07/05/2021 | Written by: Luc Goossens and Rudi De Backer
Categorized: Data & AI | Industries
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Data has become a hot topic in the financial service sector. Financial institutions are beginning to fully realize the benefits their data environment could generate but are grasping with the magnitude of the challenge of dealing with their legacy data systems. Only by improving their data governance and compliance can the financial service sector ensure that their data will be able to live up to its potential.
Data governance in finance today
When it comes to data, most financial institutions are facing a combination of four issues:
- Transforming from banking to apps
Over the past decade, financial institutions have undergone a major digital transformation as they have evolved from being a bank to being an app. As well as traditional banking information, financial institutions are now providing services based on data from external sources in their apps.However, customers still expect to receive error-free information from their bank. This expectation remains unchanged even though the app relies on external data sources. In the face of this, financial institutions need mature data governance in the form of data automation or AI in order to guarantee the quality of all external data sources.
Auditors from the government, financial watchdogs, and other authorities have always enforced financial regulations. While auditors previously accepted documentation from the financial institutions, they are now expecting to see the raw data. This increased transparency enables the auditors to view every aspect of data governance at the financial institution, along with its impact on their data. By implementing specific automation processes, it is possible for a financial institution to ensure its data is handled in a certain way, guaranteeing compliance with regulations.
Many large financial institutions have legacy data systems that are 15 or 20 years old. Newer processes have been implemented on top of these legacy systems, multiplying the complexity of the data landscape, which in turn increases the challenge of finding quality data that you can trust when you need it.It takes experienced data governance people to navigate successfully through data legacy systems. However, it has only been in the past few years that banks have started to prioritize the activities of their data departments under the control of a newly appointed CDO (Chief Data Officer), separating its role from the IT department, and implementing AI to profile and investigate existing sources of data.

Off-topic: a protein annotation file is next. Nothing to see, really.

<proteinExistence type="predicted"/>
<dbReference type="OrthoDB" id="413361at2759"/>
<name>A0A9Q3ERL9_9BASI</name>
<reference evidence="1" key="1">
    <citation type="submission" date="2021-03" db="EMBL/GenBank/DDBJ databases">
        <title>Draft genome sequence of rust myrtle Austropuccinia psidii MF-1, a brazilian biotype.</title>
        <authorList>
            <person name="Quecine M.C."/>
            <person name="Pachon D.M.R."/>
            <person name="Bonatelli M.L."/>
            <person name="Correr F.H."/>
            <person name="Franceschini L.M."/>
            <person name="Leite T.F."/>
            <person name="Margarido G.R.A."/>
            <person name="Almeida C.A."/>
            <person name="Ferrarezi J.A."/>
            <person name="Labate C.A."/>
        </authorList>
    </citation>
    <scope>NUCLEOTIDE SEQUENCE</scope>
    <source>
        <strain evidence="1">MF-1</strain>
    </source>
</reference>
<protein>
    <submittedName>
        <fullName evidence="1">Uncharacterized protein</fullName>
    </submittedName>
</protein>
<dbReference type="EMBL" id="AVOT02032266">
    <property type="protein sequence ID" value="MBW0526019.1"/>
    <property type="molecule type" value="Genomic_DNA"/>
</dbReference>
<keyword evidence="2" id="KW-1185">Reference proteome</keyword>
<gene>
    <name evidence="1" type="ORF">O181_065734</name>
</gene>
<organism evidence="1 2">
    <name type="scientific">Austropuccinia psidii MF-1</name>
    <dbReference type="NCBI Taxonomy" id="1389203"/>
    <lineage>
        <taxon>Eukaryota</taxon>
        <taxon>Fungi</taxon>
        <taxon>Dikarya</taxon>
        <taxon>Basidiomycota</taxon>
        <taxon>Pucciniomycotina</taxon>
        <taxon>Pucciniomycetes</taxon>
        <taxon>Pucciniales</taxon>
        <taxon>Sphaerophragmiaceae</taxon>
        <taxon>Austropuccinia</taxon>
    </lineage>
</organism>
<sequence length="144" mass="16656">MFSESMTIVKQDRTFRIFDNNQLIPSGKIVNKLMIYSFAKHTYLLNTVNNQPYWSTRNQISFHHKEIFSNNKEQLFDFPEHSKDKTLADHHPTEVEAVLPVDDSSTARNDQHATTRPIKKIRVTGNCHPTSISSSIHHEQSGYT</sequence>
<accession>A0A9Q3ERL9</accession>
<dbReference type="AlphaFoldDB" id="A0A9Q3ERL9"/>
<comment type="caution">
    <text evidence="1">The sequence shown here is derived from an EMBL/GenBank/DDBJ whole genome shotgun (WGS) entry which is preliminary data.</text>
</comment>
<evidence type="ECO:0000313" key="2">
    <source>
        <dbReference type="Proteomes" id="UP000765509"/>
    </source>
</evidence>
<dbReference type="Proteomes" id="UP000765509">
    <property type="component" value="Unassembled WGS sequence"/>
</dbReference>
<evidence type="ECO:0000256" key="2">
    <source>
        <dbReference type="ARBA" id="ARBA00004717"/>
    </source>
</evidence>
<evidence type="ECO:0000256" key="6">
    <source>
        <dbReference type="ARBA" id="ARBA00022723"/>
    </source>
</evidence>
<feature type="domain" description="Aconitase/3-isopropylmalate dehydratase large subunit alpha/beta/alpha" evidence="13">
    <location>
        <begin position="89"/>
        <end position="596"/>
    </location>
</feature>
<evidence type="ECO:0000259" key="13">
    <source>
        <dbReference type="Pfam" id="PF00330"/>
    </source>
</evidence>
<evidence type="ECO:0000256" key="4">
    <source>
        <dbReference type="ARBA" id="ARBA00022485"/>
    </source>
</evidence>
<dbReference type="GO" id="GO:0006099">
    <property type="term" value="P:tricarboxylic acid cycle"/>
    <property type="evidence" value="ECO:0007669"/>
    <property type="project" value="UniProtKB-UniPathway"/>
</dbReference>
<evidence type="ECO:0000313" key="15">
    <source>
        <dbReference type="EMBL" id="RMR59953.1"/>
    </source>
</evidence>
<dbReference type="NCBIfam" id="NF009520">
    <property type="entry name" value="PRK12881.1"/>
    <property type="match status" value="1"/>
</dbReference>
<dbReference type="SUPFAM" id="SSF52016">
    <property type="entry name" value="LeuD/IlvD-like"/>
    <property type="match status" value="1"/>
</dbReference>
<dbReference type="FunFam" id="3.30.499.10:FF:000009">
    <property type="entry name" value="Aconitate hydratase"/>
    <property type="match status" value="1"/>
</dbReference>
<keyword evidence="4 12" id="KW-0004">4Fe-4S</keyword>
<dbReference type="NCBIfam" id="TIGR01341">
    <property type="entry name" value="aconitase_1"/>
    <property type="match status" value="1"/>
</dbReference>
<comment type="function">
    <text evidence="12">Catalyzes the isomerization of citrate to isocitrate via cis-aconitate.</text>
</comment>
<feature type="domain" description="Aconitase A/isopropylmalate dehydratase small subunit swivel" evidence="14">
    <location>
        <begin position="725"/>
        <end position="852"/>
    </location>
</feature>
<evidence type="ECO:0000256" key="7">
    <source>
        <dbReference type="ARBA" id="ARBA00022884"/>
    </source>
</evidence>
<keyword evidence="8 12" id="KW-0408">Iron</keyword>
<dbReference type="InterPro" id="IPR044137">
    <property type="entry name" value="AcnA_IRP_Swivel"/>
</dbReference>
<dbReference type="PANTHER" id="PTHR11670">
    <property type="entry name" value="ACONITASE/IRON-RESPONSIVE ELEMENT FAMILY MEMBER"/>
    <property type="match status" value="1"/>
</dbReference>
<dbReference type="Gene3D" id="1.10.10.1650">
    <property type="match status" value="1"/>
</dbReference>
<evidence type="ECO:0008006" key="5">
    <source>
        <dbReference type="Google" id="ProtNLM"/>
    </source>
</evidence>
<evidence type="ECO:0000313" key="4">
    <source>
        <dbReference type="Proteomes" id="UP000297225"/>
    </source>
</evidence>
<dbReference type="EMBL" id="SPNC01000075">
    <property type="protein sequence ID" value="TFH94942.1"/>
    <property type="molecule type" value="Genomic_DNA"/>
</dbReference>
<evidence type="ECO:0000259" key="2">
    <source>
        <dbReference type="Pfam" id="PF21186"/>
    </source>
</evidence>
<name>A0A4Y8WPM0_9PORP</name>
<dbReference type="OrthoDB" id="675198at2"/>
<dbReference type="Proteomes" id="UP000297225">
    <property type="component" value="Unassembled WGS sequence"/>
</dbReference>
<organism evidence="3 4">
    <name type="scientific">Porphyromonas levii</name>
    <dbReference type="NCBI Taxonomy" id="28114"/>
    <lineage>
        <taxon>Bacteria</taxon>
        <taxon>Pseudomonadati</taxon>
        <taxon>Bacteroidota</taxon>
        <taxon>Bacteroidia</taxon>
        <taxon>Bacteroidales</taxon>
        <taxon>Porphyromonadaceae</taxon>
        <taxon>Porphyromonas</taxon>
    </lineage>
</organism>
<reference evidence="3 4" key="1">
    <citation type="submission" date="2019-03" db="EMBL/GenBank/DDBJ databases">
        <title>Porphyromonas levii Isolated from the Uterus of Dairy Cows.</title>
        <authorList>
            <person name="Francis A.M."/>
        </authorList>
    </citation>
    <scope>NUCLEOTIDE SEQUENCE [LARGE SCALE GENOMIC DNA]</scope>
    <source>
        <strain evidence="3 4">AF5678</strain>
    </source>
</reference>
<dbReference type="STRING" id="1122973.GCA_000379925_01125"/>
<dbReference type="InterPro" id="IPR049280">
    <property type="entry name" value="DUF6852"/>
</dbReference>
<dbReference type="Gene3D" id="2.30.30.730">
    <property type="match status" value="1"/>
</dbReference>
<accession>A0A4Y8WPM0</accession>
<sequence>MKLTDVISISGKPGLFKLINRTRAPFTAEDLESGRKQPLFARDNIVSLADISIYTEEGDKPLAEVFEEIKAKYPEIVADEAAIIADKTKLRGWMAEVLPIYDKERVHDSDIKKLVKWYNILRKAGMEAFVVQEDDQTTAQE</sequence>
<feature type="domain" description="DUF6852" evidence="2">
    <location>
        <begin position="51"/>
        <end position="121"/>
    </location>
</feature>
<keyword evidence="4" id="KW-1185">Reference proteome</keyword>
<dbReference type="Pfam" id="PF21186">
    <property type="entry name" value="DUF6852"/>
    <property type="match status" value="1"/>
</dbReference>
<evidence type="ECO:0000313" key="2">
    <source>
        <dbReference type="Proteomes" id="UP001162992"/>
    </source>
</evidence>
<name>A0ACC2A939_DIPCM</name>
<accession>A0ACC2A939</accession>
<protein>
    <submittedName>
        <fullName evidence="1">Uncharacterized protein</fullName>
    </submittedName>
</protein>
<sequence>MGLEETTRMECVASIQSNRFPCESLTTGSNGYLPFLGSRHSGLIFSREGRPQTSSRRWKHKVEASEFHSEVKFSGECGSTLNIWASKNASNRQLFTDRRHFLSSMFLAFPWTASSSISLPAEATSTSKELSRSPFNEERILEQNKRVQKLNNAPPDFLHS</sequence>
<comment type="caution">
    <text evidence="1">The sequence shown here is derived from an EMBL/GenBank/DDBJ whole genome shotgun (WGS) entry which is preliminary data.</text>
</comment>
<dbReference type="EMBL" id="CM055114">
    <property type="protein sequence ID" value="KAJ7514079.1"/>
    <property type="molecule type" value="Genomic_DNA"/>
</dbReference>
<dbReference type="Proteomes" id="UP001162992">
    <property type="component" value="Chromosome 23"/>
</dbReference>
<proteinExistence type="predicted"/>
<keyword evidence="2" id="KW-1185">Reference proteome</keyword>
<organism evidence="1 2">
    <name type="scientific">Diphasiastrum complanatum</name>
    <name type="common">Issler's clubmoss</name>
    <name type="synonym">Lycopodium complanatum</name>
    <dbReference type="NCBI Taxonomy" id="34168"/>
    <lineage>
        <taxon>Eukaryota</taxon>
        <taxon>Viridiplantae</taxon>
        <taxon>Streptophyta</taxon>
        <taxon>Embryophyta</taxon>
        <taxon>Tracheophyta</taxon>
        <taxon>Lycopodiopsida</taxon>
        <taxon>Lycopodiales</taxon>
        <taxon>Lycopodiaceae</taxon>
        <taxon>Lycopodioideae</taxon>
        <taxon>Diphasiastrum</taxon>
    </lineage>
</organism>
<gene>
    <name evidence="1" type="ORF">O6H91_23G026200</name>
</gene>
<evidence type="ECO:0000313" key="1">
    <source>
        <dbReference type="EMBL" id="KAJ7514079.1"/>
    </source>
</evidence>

COVID-19 has accelerated the move towards digital interactions between customers and financial institutions, changing customer routines and expectations and opening up new opportunities for financial institutions.Some of this impact is positive, for example, financial institutions can use these changed behaviors to reinvent their customer relationships into something more open, transparent, and secure.However, there are some negative elements. Financial institutions are facing increased competition as digital interactions make it easier to contact customers in other geographical locations. The changes have also accelerated the growth of money laundering and other financial scams, making it vital for financial institutions to educate their customers about data security risks.
IBM virtual event: improving your data governance and compliance
As we have seen, automation and AI can be utilized across legacy systems to help ensure data governance. To give a few more examples, AI systems can run system checks that support the IT department or profile databases to investigate how the data relates to each other. And automation can automate workflows to make them more manageable as well as ensuring compliance with regulations.Discover how IBM can help with your financial institution with data governance and compliance at the upcoming Benelux virtual event from the IBM Data and AI Academy. This exclusive event will bring together industry experts and data specialists from the financial services sector for virtual discussions, keynote talks, and learning groups.